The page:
If the PC industry can't come up with a better way to make the PC a part of our Internet-crazed lives, then it will continue down its current path to becoming a has-been in the high-tech world. That's the message from Intel's chief technology officer, Justin Rattner, who will present a keynote address at the annual Intel Developer Forum (IDF) in San Francisco on Thursday.
"I think that it's basically incumbent on Intel and the PC industry in general to deliver a competitive platform capability," Rattner told Computerworld on Wednesday. "If you can't deliver a comparable or better experience on a PC, the PC isn't going to win."
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The PC market has struggled through several years of a slow economy and is being squarely hit by the burgeoning tablet and smartphone markets. Consumers and even some enterprises are so enamored with their smaller, more portable devices that they've delayed upgrading their PCs and are instead spending their IT budgets on iPads or smartphones.
That trend is taking its toll on PC makers, as well as chip makers like Intel.
Last month, industry analyst firm IHS iSuppli downgraded its 2012 forecast for the worldwide semiconductor market blaming slumping economic conditions and chip revenue. The global chip market, which had been expected to grow by less than 3 percent for the year, now is projected to decline by 0.1 percent, iSuppli reported. Late last week, and just days before IDF kicked off, that slip hit close to home for Intel, when the company lowered its third-quarter revenue forecast.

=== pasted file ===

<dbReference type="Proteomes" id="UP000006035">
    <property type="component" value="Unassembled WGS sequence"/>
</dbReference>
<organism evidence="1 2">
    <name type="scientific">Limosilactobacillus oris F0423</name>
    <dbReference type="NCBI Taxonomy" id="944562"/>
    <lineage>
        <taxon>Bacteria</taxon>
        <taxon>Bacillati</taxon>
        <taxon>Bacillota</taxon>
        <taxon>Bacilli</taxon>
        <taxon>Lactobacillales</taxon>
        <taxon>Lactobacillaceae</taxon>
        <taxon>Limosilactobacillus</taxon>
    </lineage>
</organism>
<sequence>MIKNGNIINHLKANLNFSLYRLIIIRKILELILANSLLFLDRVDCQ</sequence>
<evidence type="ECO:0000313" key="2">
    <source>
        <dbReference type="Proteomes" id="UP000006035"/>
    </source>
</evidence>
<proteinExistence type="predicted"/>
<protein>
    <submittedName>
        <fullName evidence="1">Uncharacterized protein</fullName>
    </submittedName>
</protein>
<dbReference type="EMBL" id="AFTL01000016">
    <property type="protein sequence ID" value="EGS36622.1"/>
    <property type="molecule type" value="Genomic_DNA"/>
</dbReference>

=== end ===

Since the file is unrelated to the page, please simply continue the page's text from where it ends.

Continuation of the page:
Rattner didn't back away from talking about the challenges that face the PC industry. He acknowledged that it's more convenient to reach into a pocket or handbag for a smartphone or tablet to check messages when on the go. "If I get back to my desk and I don't have a lot of time and my PC has been off, it's much easier to pick up my phone and look at the mail and see if there's anything urgent," he said. "I don't even power up my PC. You begin to see people segregating their workloads. Things like mail and messaging seem to be much easier on phones and tablets, and not so easy on PCs."
So what does the PC industry need to do? According to Rattner, the industry is already well on its way in taking steps to renew interest in PCs.
Among those steps are to build PCs with always-on technology, better battery life and stand-by time.
"The pressure is really on," said Rattner. "We took the first steps but there's more to do. We need to show some of the next steps."